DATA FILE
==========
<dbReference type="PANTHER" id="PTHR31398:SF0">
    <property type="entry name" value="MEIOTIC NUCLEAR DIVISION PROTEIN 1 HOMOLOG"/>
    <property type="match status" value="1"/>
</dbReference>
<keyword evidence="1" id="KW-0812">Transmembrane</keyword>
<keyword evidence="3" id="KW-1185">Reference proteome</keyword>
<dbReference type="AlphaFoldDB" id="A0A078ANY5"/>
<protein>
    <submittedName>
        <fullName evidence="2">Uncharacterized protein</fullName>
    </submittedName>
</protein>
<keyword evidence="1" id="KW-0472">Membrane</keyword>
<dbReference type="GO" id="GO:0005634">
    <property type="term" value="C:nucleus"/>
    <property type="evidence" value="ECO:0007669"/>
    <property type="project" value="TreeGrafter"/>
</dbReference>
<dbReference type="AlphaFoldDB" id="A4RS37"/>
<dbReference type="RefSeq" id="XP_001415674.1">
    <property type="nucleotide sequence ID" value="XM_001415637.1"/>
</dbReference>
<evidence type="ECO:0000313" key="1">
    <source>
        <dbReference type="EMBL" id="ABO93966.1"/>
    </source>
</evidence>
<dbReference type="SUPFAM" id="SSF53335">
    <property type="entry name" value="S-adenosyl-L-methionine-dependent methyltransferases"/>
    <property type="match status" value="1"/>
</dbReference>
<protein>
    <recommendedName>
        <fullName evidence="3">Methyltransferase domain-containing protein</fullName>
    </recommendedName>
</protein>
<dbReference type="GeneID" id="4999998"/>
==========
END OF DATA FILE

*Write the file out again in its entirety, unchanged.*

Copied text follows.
<dbReference type="PANTHER" id="PTHR31398:SF0">
    <property type="entry name" value="MEIOTIC NUCLEAR DIVISION PROTEIN 1 HOMOLOG"/>
    <property type="match status" value="1"/>
</dbReference>
<keyword evidence="1" id="KW-0812">Transmembrane</keyword>
<keyword evidence="3" id="KW-1185">Reference proteome</keyword>
<dbReference type="AlphaFoldDB" id="A0A078ANY5"/>
<protein>
    <submittedName>
        <fullName evidence="2">Uncharacterized protein</fullName>
    </submittedName>
</protein>
<keyword evidence="1" id="KW-0472">Membrane</keyword>
<dbReference type="GO" id="GO:0005634">
    <property type="term" value="C:nucleus"/>
    <property type="evidence" value="ECO:0007669"/>
    <property type="project" value="TreeGrafter"/>
</dbReference>
<dbReference type="AlphaFoldDB" id="A4RS37"/>
<dbReference type="RefSeq" id="XP_001415674.1">
    <property type="nucleotide sequence ID" value="XM_001415637.1"/>
</dbReference>
<evidence type="ECO:0000313" key="1">
    <source>
        <dbReference type="EMBL" id="ABO93966.1"/>
    </source>
</evidence>
<dbReference type="SUPFAM" id="SSF53335">
    <property type="entry name" value="S-adenosyl-L-methionine-dependent methyltransferases"/>
    <property type="match status" value="1"/>
</dbReference>
<protein>
    <recommendedName>
        <fullName evidence="3">Methyltransferase domain-containing protein</fullName>
    </recommendedName>
</protein>
<dbReference type="GeneID" id="4999998"/>